"I opened the outer door and almost passed out." It was then that Columbia University professor Elizabeth Midlarsky saw the two large swastikas spray-painted in red on the walls of her office (photo here), along with an offensive term for Jewish people. Wednesday's scene was deja vu for the ailing 77-year-old, a longtime Jewish activist who's published numerous articles related to the Holocaust during her 28 years as a psychology and education professor at Columbia's Teachers College. A swastika was spray-painted on Midlarsky's office door in 2007 and she was mailed an image of a swastika in 2009, CNN reported at the time. "I feel very, very vulnerable," though "I haven't done anything, said anything," Midlarsky now tells CNN, connecting the latest incident to "a trend and upsurge in anti-Semitism that we've seen in recent years."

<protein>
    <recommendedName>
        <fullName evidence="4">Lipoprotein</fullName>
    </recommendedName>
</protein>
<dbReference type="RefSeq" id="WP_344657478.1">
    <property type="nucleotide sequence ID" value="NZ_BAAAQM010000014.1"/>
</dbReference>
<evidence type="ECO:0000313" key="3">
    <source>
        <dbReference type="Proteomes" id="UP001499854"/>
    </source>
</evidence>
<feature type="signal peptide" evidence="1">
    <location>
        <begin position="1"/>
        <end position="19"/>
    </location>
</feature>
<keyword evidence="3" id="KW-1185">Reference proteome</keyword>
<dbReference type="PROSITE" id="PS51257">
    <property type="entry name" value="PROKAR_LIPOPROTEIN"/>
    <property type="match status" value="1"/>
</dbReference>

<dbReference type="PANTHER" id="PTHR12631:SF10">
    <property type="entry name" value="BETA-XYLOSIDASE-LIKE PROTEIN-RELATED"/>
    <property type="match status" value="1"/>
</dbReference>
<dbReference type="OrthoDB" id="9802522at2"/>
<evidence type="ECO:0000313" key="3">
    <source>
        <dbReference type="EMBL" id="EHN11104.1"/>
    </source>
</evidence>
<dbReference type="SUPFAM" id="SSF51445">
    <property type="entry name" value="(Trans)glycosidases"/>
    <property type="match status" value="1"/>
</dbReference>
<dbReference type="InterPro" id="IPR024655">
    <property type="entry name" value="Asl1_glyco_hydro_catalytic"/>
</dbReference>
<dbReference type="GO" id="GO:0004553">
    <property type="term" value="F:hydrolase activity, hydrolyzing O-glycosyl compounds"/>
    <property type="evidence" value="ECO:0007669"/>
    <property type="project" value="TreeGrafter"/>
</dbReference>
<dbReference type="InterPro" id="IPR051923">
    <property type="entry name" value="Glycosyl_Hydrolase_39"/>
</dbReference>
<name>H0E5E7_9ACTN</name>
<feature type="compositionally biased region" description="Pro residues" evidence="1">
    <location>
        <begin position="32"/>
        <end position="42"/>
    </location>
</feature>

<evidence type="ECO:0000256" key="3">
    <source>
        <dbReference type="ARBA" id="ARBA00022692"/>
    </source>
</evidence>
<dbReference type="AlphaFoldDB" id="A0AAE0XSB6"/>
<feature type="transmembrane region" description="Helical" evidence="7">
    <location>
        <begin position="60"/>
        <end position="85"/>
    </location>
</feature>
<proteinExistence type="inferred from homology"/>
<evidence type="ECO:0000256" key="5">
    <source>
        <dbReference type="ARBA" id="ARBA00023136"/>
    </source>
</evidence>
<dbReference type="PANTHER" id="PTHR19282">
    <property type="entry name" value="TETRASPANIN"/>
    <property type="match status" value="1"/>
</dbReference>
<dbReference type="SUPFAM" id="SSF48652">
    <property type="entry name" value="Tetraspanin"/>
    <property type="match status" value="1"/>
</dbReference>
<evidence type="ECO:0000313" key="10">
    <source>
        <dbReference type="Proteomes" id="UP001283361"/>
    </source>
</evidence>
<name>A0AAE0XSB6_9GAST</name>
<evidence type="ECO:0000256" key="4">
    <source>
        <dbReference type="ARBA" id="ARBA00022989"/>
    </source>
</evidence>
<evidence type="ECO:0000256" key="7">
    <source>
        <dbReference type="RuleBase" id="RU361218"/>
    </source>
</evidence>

The incident comes weeks after a Brooklyn synagogue was defaced on the same day that two swastikas were found on Manhattan's Upper West Side, per the New York Times. Days before those events came the fatal shooting of 11 people at a synagogue in Pittsburgh. On Thursday, New York Gov. Andrew Cuomo said the State Hate Crimes Unit would assist the NYPD in investigating the graffiti, which he called an "abhorrent act of anti-Semitism and hate." It's believed to have been painted between 11:47am, when a staff member came into the room, and 1pm Wednesday when Midlarsky arrived, per the Columbia Spectator. The student-run paper reports ID cards from affiliated Columbia schools are required to access all academic buildings on the Teachers College campus. (A flight passenger was arrested after trying to identify Jewish people on board.)